John was a very competitive individual who would get very frustrated if he didn’t win. He enjoyed family game nights, if he won every game they played. He enjoyed playing card games with his friends, but he would obsess over every detail of the game to ensure that he would win. When he was twelve years old, one of his friends introduced him to blackjack. He immediately started calculating the odds to see which hands would produce the best opportunity to beat the dealer.
By age fourteen, John believed he had developed a basic strategy for playing blackjack that was almost guaranteed to produce him a win. Since he was confident about his blackjack playing abilities, he longed to go to a casino and try out his techniques there, but he was years away from being old enough.
The day came when John turned twenty-one, and he was finally old enough to enter the casinos legally. John and several friends from school travelled to Reno to step foot in a casino for the first time together. John decided to use Thorp’s 10-count system at the tables, as after he thoroughly researched different card counting strategies, he deemed that one to be the most reliable.
John had $300 in his bankroll, and was impressed with how quickly he was able to earn $150 through playing $1 to $4 minimums. This initial success, got John hooked on blackjack for life. He spent most of his weekends at the casinos, using the money that he won to pay his way through grad school. Although he applied to Harvard University and had his mind set on going there, he was rejected and had to turn to plan B. He stayed at Oregon State University, earning a Master’s Degree but having very little school debt to show for it thanks to his card counting abilities.
Phillip Jerome Hellmuth Jr. is an American professional poker player who has won a record sixteen World Series of Poker bracelets. He is the winner of the Main Event of the 1989 World Series of Poker (WSOP) and the Main Event of the 2012 World Series of Poker Europe (WSOPE), and he is a 2007 inductee of the WSOP’s Poker Hall of Fame. He is widely regarded as one of the greatest tournament players of all time.
Hellmuth is a polarizing character due to his incessant trash talk, huge self-belief, and his often unorthodox playing style. However, there is no denying the Poker Brat’s ability; you do not win 16 WSOP bracelets without knowing your way around a poker tournament.
Never one to do things by halves, Hellmuth’s first WSOP bracelet came in 1989 when he took down the $10,000 Main Event. The then 24-year-old Hellmuth became the youngest-ever winner of the WSOP Main Event, a record he held until Peter Eastgate (22) won in 2008.
Hellmuth has since gone on to win 15 additional bracelets and is the only player in history to have won at least one WSOP bracelet in every decade from the 1980s to the 2020s.
The most decorated player in the history of the World Series of Poker has done it again. On Sunday, October 17, with his wife, friends, and several dozen fans surrounding the PokerGO WSOP main stage at the Rio All-Suite Hotel & Casino, Phil Hellmuth captured an unprecedented 16th WSOP gold bracelet.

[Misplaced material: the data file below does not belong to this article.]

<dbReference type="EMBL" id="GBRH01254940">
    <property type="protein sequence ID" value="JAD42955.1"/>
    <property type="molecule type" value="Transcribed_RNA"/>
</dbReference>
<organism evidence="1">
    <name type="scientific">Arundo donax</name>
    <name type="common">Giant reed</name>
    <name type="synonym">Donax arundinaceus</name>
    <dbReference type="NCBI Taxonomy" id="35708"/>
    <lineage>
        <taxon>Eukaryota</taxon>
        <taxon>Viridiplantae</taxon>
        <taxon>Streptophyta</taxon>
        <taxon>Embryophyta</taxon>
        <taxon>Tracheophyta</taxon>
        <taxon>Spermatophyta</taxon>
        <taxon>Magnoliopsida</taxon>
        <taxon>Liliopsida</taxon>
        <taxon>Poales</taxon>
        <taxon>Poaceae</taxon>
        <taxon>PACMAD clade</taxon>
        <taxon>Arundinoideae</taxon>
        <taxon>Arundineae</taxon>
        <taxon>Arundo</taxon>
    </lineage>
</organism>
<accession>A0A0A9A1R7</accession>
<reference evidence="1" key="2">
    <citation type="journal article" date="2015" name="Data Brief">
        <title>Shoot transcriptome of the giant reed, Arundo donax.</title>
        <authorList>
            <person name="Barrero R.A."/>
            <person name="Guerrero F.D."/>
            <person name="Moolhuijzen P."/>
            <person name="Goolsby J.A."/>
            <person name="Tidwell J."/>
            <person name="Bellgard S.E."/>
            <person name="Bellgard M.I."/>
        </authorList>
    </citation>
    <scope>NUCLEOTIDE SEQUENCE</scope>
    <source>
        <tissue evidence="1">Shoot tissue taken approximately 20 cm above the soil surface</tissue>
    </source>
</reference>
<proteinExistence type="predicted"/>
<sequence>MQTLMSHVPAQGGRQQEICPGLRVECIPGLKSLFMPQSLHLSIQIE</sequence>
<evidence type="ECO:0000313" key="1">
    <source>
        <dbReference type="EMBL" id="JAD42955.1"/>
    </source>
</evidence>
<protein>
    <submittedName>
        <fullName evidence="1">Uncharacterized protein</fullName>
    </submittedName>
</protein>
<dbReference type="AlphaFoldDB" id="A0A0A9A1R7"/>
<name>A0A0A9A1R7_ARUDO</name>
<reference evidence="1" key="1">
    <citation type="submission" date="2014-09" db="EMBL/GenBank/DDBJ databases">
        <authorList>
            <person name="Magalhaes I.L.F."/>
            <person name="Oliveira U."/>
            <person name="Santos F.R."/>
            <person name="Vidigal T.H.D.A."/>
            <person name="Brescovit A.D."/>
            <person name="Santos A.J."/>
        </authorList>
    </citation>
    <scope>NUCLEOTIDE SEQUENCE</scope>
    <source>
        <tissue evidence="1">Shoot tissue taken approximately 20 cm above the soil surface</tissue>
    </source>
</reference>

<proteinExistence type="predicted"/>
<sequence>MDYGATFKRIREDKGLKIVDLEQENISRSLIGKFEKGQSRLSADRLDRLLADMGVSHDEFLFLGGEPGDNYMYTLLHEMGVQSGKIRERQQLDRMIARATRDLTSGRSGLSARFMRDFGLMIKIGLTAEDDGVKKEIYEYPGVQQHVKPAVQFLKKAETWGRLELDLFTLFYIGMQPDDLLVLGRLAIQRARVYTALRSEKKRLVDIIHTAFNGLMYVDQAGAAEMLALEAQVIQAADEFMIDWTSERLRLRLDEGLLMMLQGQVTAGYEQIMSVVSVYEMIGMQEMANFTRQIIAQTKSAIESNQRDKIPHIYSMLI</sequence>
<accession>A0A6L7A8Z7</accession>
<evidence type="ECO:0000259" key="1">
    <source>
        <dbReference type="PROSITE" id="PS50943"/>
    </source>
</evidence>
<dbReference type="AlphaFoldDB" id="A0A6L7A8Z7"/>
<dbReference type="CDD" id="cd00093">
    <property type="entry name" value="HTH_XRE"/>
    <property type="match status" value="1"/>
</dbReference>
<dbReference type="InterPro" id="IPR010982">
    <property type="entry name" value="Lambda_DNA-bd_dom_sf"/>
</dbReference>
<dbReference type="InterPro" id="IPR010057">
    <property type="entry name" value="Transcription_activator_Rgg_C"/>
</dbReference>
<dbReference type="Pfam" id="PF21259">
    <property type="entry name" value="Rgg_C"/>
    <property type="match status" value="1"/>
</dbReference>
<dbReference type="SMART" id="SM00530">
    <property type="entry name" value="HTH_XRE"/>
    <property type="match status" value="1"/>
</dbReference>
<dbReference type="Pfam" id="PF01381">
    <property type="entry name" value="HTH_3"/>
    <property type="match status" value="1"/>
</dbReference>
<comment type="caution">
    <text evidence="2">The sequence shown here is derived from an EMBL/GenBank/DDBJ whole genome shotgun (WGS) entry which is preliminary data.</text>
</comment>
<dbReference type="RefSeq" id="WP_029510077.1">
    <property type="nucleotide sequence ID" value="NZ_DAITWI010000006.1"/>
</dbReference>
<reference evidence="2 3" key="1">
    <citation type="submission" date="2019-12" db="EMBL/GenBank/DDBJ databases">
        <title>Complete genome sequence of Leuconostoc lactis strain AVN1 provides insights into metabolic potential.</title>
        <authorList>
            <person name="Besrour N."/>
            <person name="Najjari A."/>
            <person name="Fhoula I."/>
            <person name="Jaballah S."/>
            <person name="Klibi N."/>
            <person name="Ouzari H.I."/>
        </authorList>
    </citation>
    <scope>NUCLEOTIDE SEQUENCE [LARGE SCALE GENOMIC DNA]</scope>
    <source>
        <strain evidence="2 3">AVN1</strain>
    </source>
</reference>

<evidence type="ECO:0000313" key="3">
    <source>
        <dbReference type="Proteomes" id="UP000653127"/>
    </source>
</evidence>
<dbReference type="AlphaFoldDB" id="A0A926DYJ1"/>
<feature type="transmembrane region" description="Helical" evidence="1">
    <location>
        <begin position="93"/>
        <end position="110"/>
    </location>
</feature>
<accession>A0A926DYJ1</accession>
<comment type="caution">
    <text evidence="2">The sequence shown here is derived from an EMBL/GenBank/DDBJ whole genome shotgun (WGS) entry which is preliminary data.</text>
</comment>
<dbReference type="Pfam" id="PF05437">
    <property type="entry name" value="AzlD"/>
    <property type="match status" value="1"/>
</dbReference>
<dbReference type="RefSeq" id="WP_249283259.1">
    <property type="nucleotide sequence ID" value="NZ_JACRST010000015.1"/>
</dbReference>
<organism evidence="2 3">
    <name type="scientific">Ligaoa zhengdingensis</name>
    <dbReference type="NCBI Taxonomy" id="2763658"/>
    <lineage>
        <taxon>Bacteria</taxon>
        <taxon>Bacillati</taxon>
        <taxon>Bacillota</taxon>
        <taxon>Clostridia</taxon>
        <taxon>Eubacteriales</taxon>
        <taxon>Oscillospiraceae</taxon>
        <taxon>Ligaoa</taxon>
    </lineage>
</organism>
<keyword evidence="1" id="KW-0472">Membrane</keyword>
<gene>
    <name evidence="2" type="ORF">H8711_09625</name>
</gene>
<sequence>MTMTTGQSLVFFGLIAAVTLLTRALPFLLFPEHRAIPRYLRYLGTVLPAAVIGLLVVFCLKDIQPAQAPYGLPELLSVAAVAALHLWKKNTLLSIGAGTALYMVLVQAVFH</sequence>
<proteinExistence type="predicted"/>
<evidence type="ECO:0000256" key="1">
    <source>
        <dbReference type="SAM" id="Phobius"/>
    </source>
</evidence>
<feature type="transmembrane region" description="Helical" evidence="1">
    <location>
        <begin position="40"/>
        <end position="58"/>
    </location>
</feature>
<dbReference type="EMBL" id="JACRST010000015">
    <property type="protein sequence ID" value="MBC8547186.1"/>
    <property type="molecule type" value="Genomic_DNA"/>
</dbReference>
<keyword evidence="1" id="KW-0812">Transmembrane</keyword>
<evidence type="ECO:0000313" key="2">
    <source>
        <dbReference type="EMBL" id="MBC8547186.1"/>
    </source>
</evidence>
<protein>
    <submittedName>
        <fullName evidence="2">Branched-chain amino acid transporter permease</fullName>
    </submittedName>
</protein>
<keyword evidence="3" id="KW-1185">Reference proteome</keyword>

Thomas Austin Preston Jr., known as Amarillo Slim, was an American professional gambler known for his poker skills and proposition bets. Preston won the 1972 World Series of Poker (WSOP) Main Event and was inducted into the Poker Hall of Fame in 1992.
Why do people gamble?
Someone may start gambling for fun and have some early wins. Then they keep playing in the hope they’ll win again and experience the same good feelings. However, when they lose, particularly big losses, the cycle of compulsive gambling can begin.
Gambling can be an escape for people who’ve experienced a stressful change in life. Or who want to forget about life’s worries, such as relationship issues or money troubles. Others may start gambling on the pokies because they’re lonely and crave company.
People who’ve grown up in a home with a parent or grandparent that has a gambling issue, have a higher risk of developing a gambling addiction.
Generally, there are four main reasons why people gamble. These might help you understand how gambling can become addictive and why it’s hard to stop.
- For social reasons – This may be because it’s what a group of friends do when they get together, or because it makes a social gathering more enjoyable.
- For financial reasons – to win money, because someone enjoys thinking about what they would do if they won a jackpot, or because winning would change someone’s lifestyle.
- For entertainment reasons – because they like the feeling, to get that rush or “high”, or because it makes them feel good.
- For coping reasons – for someone to forget their worries, because they feel more self-confident, or because it helps when they are feeling nervous or depressed.
These reasons don’t absolve the person gambling of responsibility, but they do provide a better understanding of what motivates your loved one to keep gambling and why it has become a problem.